His main works

John Chrysostom preached much, much writing. While many works formerly attributed to his patronage, have been restored to their rightful owner, the number of authentic works nonetheless considerable. It divides its messages in several groups:

a) Main Homilies and speeches

Homilies were written down by the audience and subsequently circulated, revealing a style that tended to be direct and greatly personal, but was also formed by the rhetorical conventions of his time and place. [1] Homilies on the texts of the Bible (Genesis, Psalms, Isaiah, Matthew, John, Acts of the Apostles, Epistles to the Romans, Corinthians, Ephesians, Galatians, Philippians, Colossians, Thessalonians, Timothy, Titus, to Philemon, to the Hebrews); Homilies on the incomprehensibility of God; Finally, even if not directly to him, the usual Liturgy of the Orthodox Church bears his name. Also, read the homily at the Easter Vigil, is attributed to St. John Chrysostom. In every Easter, the greatest feast of the church year the Eastern Orthodox Churches also read his Catechetical Homily.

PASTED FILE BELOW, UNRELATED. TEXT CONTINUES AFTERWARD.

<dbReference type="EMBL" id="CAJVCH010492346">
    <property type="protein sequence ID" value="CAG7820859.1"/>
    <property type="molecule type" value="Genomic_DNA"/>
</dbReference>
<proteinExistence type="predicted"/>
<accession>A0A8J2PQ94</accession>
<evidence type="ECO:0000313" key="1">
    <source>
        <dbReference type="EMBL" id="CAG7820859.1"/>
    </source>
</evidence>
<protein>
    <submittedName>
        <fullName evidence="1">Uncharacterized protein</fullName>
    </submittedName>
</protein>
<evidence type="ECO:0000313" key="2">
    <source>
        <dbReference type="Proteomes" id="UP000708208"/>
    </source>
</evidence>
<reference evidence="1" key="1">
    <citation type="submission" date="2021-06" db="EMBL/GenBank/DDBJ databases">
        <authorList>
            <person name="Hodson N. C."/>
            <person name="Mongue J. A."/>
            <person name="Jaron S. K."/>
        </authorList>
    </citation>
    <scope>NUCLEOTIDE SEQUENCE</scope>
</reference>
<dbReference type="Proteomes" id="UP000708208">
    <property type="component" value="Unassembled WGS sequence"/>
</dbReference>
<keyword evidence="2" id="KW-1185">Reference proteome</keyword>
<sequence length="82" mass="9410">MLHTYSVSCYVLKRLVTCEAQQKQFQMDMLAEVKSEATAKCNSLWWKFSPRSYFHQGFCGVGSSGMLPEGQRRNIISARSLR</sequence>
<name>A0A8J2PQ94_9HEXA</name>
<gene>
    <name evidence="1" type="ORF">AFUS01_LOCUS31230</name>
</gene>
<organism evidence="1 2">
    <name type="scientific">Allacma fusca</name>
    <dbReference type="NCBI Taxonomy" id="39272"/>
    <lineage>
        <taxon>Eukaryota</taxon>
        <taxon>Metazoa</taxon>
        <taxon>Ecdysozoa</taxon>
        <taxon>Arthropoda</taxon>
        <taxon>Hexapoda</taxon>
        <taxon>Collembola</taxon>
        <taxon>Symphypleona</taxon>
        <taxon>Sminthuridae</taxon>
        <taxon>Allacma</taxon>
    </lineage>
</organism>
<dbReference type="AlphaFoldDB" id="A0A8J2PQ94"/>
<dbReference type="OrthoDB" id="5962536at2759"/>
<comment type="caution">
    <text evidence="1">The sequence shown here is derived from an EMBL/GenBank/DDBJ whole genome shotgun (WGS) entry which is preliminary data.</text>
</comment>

[2] Sermons on Jews are series of fourth homilies that have been circulated by many groups to foster anti- Semistism.

b) Treaties

Exhortations to Theodore; Treaty of priesthood; Apology of monastic life; comparison of solitary and King Treaty of compunction; Treaty of illicit cohabitation; Treaty of virginity; Treaties against the second marriage controversy Treaties. Other important treatises written by John include, Instructions to Catechumens, and On the Incomprehensibility of the Divine Nature. In addition, he wrote a series of letters to the deaconess Olypias, of which seventeen are extant.[3]